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The Best Bread Pudding

February 18, 2011

I have an unhealthy love of bread pudding. I blame this love on a popular Irish pub near Boston that serves up a ginormous portion of dense, luscious bread pudding with banana whiskey sauce that always gets fought over, licked up, and dreamed about. After realizing I could eat it oh, every other day, I decided to start making my own. This was way back in the day when I was just out of braces and wasn’t as into baking things for other people as I am now. So, true to 14 year old form, I’d bake it just for myself.

Over the years, after many, many attempts at greatness, I think I’ve got the recipe down. It’s so spot-on that whenever I eat it I think of that sad little Irish pub, I sigh. I was so naive. I knew bread pudding was good. I just didn’t know it could be this good.

There are many reasons why I love bread pudding: it’s easy, when made well it’s perfection, it’s cheap, it lasts well, it’s a crowd pleaser, it’s variable, you can serve it with all sorts of sauces and creams, and – the best part – it takes to liquor very well.

As you’ve probably already guessed, I don’t really acknowledge all those bread pudding haters out there. Well, I do acknowledge them in so far as I think they belong to the poor, unfortunate masses who have never been fed bread pudding as it should be: thick; firm; vaguely sweet; lightly flavored with fresh or dried fruit or chocolate; covered in a luscious, buttery, boozy sauce and topped with cream or ice cream or both. How can you hate that?

In my world, bread pudding isn’t runny or reminiscent of custard infused with bread crumbs, but isn’t dry either. It isn’t sticky sweet (that’s what the sauce is for) but it doesn’t taste like cardboard either (sorry, Bread and Butter Pudding). It doesn’t require a bain marie or 2 liters of heavy cream or separating eggs or fancy vanilla.

In other words, it’s the perfect dessert.

So, with no further ado, I give you what I think is an easy bread pudding recipe that will knock your socks off. It’s my favorite, anyway. And if you’re lucky, I might just share a piece with you.


Bread pudding lovers unite! Try it with whatever you like, from chocolate to peaches. Just don’t forget to make sure there’s enough liquid in there – it will soak it all up as it cooks. And please, whatever you do, don’t serve it without a delicious, boozy sauce. Serves 8 – 10.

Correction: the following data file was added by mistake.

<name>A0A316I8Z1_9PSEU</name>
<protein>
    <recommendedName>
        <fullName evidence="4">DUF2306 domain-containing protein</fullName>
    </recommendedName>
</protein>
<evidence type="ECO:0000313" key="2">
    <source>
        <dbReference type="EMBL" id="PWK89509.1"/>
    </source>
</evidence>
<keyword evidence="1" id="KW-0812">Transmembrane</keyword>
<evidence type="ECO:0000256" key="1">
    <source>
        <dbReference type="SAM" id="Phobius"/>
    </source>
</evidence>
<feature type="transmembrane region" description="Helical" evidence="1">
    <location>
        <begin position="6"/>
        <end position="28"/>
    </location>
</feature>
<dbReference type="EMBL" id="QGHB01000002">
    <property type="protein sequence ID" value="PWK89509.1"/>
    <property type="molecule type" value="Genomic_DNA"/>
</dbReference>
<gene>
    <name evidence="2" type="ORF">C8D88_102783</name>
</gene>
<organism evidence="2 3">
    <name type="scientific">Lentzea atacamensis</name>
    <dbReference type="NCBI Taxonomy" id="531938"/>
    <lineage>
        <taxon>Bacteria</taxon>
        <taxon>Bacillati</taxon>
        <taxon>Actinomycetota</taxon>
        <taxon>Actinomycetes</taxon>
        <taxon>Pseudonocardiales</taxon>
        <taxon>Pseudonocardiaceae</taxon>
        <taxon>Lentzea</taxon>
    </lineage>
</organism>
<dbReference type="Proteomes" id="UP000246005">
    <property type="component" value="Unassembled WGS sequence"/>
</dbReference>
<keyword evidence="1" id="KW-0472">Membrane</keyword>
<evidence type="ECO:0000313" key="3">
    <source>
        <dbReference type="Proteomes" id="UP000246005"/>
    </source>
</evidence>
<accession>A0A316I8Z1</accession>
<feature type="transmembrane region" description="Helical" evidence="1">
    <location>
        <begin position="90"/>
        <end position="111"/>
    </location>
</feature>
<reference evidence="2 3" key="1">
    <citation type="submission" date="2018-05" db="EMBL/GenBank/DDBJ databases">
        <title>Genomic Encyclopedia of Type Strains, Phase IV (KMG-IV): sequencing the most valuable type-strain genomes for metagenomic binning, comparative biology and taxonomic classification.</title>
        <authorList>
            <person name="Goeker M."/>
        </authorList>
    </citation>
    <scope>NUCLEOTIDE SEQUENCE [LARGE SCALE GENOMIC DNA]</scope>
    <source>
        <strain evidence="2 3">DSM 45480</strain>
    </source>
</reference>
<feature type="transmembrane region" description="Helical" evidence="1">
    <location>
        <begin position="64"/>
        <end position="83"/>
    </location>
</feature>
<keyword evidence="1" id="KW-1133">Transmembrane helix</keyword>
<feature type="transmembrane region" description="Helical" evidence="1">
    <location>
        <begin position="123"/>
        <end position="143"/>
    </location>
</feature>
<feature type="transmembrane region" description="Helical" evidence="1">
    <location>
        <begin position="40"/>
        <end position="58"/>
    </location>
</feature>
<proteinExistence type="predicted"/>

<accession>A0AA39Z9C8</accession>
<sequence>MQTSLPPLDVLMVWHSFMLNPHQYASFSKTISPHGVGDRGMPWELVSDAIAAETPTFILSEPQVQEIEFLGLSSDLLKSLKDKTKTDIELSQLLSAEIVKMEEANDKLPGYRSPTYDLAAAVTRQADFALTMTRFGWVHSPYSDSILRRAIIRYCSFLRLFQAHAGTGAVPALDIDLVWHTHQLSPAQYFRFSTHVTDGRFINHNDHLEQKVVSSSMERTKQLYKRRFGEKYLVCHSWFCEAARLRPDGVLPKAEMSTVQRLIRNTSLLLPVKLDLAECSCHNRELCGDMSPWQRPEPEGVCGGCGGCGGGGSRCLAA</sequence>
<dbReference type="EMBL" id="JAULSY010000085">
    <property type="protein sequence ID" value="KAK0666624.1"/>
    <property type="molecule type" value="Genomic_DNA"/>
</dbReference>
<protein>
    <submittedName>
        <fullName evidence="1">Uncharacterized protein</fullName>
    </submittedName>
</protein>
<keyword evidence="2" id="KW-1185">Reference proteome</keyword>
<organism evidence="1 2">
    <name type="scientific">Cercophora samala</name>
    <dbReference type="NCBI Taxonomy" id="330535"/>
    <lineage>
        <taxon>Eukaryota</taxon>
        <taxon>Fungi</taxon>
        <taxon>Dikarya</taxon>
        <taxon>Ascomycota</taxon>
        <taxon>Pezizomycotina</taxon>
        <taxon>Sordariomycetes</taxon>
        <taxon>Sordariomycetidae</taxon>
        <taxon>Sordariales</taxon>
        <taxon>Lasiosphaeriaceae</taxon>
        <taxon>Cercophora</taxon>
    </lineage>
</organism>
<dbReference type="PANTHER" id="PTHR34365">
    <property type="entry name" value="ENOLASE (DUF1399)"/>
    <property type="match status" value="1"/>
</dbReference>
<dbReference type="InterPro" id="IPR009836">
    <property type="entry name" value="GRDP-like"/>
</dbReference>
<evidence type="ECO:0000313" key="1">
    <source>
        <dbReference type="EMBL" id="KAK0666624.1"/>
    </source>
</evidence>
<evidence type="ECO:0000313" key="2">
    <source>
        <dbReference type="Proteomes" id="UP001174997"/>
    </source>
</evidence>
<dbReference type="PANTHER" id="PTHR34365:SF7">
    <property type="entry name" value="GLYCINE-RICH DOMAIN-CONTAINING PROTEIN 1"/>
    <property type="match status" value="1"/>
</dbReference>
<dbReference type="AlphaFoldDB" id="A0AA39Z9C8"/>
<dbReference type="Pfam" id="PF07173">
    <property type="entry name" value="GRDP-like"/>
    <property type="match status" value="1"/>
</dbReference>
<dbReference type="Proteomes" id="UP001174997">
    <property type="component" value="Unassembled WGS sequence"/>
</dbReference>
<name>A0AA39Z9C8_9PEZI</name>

3/4  loaf soft, crustless bread*, torn into small chunks

2-3 cups milk (or more)
4 eggs
1 teaspoon vanilla
1 tablespoon rum
2/3 cup sugar
1 tsp cinnamon (optional)
1 tsp nutmeg (optional)

whatever fruit or flavorings you’d like such as:

3/4 cup fresh cranberries + 1 tbl orange zest OR 1 cup raisins soaked in liquor OR 1/2 cup chocolate chips + 1 diced banana OR 1 diced apple + 1/2 cup dried currants…the combinations are endless

* sometimes I get lazy and don’t tear the crusts off. And while I usually use my bread for this, I think it’s even better with store bought, super processed white bread (think: Wonder Bread). Brioche or other eggy breads can be used, but I don’t think they add all that much.

In a large bowl, mix all the ingredients except the bread and extra flavorings. Butter a large casserole dish then put in the bread chunks and whatever fruit or flavorings you’re using.

Pour the milk mixture over the bread mixture in the casserole dish, allowing the liquids to soak in. Mix it up a bit to make sure all the pieces of bread are soaking. Allow the pudding to sit for at least an hour, adding more milk or cream if it looks dry in any way. Test this by lightly pressing a fork on top. If it doesn’t get easily submerged by liquid, add some more milk.

Heat oven to 325 °F (160 °C). Bake the bread pudding for 45 minutes to an hour, or until an inserted fork comes out clean. (Can, and should, be baked ahead, stored in the fridge and reheated in a hot oven for 30 minutes prior to serving. It cuts best when cool or at room temperature.)

It freezes really well and lasts for up to a week in the fridge.
Serve with ice cream or freshly whipped cream and any number of dessert sauces, like Joe’s butterscotch or this maple bourbon sauce:


2 tablespoons (a big chunk) butter
1/2 cup pure maple syrup
1/4 cup rum, bourbon or whiskey
1/4 cup heavy cream
Heat the butter in a skillet over medium heat until foamy. Add the syrup and rum and cook until thickened and coats the back of a spoon, 2 to 3 minutes. Add the cream and cook for 1 minute more. Serve warm. Can be made ahead and reheated on the stove.

4 Comments leave one →
  1. Suz permalink
    March 24, 2011 5:39 am

    For the record– I like bread pudding now 🙂 Thanks to Whole Foods chocolate challah bread pudding that I steal bites from out of the prepared foods section.

  2. August 16, 2017 2:40 am

    This is fabulous! I´ve just tried your recipe today…It´s like beeing back in the States! Especially with this maple bourbon sauce! =)


  1. Joe’s Butterscotch Sauce « The Shortlists

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